Posted On by &filed under Andhra High Court, High Court.


Andhra High Court
Polimetla Madhavarao And Anr. vs Government Of Andhra Pradesh And … on 1 January, 1800
Equivalent citations: 1998 (6) ALD 95
Author: Motilal. B. Naik
Bench: M B Naik, Y Narayana


ORDER

Motilal. B. Naik, J

1. A writ of certiorari catling for records relating to G.O.Ms.No.138, PR, RD&R (Elect.III) Department, dated 15-3-1995 is sought and to quash the same and for a consequential direction to the respondents to reinstate the petitioners as MPTC Members of Gollapudi and Siripuram (KG) respectively of Vaira Mandal in Khammam District.

2. There are two petitioners before us. According to them they contested for the Mandal Parishad Territorial Constituencies of Gollapudi and Siripuram (KG) respectively. They contested on Telugu Desam Party ticket. Elections were held on 10-3-1995. According to these petitioners, in Vaira Mandal of Khammam District there are 13 MPTC

Members, out of 13, 5 belong to CPM Party, 3 belong to Telugu Desam Party, 4 belong to Congress and 1 independent candidate.

3. On 14-3-1995 the District Collector issued notification to elect the co-opted Members as well as the Mandal President and Vice-President. In the same notification it was also informed that at 10-00 a.m. on 18-3-1995 interested candidates have to file their nomination papers for the Co-opted Member which would scrutinised between 10-00 a.m. and 11.00 a.m and the results would be declared at 1-00 p.m. It was further indicated in the notification that election to the posts of President and Vice-President would also be held on the same day at 3-00 p.m. and the said elections would be held simultaneously. The 2nd respondent has also issued notification in Form No.IV-A on 18-3-1995.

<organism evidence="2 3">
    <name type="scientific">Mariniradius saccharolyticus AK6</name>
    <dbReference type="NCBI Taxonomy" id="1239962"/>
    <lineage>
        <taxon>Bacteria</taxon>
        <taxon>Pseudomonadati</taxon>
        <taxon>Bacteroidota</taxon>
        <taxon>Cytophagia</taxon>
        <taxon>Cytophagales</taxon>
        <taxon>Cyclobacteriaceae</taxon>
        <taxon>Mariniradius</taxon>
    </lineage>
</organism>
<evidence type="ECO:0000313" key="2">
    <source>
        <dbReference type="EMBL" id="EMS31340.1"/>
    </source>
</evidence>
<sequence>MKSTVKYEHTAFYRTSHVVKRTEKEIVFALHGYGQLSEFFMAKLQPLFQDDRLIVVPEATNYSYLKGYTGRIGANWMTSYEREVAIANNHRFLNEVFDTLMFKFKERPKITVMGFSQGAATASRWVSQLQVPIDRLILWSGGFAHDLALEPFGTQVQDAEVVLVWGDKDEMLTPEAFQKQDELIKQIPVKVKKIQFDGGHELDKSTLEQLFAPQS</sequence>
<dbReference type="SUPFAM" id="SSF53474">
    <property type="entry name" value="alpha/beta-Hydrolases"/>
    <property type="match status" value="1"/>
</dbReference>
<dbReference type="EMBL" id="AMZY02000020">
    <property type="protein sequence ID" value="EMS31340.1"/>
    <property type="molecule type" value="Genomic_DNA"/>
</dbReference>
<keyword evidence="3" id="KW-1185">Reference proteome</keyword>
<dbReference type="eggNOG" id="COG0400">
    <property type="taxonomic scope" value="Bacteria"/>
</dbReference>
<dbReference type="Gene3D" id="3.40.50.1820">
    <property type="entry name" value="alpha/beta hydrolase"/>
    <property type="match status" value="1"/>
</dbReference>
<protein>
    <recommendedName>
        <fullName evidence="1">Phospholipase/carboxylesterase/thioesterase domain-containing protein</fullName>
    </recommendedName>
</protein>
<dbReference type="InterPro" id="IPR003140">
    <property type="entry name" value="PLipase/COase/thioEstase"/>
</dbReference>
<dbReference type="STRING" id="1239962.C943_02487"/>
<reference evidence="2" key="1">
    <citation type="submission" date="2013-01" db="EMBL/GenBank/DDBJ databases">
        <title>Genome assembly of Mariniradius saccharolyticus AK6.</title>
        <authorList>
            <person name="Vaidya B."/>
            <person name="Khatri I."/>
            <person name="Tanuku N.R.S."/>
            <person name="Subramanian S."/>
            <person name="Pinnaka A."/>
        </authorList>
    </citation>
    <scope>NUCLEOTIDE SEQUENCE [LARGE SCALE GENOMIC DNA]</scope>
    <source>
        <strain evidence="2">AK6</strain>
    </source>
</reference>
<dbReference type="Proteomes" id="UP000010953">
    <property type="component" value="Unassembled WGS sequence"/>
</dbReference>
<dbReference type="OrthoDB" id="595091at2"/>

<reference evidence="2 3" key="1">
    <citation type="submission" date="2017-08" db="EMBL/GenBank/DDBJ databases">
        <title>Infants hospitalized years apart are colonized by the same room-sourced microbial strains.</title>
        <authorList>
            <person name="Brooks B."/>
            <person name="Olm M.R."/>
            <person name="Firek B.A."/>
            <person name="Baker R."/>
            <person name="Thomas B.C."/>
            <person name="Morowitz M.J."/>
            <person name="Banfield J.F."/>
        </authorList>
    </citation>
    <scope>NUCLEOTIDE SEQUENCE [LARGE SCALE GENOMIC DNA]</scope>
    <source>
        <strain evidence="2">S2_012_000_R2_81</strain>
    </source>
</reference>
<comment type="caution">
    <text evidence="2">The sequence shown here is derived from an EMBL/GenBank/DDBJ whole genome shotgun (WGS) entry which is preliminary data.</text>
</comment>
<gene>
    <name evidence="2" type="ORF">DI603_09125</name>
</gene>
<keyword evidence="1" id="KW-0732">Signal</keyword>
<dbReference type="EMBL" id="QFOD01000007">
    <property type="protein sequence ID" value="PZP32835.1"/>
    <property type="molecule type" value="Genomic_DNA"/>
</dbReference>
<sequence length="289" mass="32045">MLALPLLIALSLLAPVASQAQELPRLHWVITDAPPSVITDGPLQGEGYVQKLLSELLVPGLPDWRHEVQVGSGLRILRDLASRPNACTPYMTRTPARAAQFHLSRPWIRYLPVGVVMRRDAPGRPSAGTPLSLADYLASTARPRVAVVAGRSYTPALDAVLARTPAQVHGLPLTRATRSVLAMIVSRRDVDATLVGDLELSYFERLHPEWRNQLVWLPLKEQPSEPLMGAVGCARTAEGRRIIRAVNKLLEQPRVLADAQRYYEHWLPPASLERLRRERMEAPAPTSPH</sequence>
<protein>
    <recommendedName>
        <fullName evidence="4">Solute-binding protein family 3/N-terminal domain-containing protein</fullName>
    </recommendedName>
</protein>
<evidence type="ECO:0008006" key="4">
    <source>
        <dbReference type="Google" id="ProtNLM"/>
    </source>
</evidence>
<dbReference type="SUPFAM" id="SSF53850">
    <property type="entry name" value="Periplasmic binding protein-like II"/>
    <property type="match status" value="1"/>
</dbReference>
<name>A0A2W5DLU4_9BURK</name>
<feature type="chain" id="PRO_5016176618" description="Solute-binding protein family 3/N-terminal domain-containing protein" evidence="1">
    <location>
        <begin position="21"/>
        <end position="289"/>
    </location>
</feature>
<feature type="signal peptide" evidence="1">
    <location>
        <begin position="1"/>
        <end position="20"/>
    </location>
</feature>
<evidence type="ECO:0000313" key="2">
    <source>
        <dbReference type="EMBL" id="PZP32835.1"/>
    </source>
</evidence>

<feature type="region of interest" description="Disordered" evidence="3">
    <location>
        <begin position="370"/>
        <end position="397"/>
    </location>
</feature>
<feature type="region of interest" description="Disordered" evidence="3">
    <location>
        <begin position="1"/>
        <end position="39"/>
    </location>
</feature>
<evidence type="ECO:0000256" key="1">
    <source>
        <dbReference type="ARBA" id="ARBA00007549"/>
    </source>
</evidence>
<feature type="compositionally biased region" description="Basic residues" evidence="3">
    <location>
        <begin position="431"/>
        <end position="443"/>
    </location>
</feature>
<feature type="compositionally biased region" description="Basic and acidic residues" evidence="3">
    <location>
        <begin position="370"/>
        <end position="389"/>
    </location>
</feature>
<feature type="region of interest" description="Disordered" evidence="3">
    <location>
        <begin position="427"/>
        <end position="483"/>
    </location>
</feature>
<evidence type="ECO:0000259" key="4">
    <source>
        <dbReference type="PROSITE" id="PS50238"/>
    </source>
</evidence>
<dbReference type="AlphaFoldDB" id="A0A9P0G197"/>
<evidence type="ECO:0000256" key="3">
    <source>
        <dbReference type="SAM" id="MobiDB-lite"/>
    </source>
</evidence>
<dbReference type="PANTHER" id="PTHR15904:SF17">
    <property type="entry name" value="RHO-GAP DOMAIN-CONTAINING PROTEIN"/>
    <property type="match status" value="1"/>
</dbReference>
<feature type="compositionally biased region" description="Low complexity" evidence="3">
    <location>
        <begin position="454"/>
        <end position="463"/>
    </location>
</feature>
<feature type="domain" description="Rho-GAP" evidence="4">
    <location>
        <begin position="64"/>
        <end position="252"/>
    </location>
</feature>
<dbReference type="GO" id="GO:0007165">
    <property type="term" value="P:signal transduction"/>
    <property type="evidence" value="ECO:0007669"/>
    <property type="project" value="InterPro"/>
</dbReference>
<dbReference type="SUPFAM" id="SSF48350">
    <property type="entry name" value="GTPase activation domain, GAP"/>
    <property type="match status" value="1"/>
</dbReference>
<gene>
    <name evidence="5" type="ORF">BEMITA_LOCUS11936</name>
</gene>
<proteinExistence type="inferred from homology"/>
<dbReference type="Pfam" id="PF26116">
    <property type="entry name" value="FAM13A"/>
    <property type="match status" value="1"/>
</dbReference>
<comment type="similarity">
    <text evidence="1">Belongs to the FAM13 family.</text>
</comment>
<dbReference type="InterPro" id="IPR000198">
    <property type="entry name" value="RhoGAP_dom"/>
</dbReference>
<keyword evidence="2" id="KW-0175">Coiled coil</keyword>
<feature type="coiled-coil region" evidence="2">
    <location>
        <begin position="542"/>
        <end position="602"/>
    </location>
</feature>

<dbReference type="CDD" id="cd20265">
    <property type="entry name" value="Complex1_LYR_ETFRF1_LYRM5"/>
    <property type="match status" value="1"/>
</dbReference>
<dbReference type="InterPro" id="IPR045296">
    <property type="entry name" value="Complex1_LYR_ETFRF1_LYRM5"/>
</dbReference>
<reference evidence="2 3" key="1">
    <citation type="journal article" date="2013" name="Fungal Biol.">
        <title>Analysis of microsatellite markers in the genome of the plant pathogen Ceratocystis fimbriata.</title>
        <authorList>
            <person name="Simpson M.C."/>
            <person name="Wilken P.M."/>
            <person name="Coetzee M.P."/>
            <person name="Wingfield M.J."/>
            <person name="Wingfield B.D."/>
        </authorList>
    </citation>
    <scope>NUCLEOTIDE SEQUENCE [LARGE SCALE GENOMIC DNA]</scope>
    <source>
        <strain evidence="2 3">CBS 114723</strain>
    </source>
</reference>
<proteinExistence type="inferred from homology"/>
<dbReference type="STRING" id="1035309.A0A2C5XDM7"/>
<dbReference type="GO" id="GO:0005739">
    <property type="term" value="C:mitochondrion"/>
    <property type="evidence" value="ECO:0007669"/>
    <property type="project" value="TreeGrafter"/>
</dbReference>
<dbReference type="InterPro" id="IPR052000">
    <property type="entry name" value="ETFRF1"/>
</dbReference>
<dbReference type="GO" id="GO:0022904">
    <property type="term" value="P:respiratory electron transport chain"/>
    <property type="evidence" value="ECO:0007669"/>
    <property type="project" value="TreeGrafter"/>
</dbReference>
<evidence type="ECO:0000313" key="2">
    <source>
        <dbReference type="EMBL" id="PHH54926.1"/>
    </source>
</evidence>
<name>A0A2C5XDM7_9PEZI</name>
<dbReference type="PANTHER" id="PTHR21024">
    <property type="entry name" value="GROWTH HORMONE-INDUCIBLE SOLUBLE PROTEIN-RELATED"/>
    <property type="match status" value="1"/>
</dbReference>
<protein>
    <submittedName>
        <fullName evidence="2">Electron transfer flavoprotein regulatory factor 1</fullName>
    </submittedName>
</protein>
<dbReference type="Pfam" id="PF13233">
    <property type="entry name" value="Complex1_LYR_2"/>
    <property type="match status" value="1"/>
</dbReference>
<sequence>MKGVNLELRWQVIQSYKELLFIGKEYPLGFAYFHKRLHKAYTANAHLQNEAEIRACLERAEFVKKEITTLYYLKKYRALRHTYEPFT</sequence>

4. According to the petitioners one Patan Jhon Khan contested as Co-opted Member on TDP ticket. These petitioners and 3rd respondent seem to have voted in favour of the Co-opted Member. Apart from them, the members belonging to CPM .Party also supported the candidature of Patan John Khan. As a result of majority voting in favour of Khan, he was declared elected as Co-opted Member. According to the petitioner, the District TDP President instructed all the TDP Members to support and vote in favour of CPM candidate for the post of President and TDP candidate for the post of Vice-President. As per the instructions these petitioners have voted in favour of CPM candidate for the post of Mandal President and the said CPM candidate, Sri L. Kamal Raj was elected.

5. According to the petitioners, there was no whip as such issued by any party authorities instructing the petitioners to vote to a particular candidate. However, through the impugned order, which was issued by the 2nd respondent in Form V-C it is informed that they ceased to be the members of the Mandal Parishad Territorial Constituencies of

Gollapudi and Siripuram (KG) on the ground that they disobeyed the whip of the party and voted in favour of CPM candidate during the time of election to the post of President which was held on 18-3-1995. These petitioners allege that in the absence of any whip being issued by the authorised party person issuance of the impugned proceedings declaring that they ceased to be the members of the MPTC is unwarranted and contrary to the provisions contemplated in the Andhra Pradesh Conduct of Election of Member (Co-opted) and President/Vice-President of Mandal Parishad and Member (Co-opted) and Chairman/Vice-Chairman of Zilla Parishad Rules, 1994 (for short “the Rules”) and therefore they are before this Court seeking appropriate direction.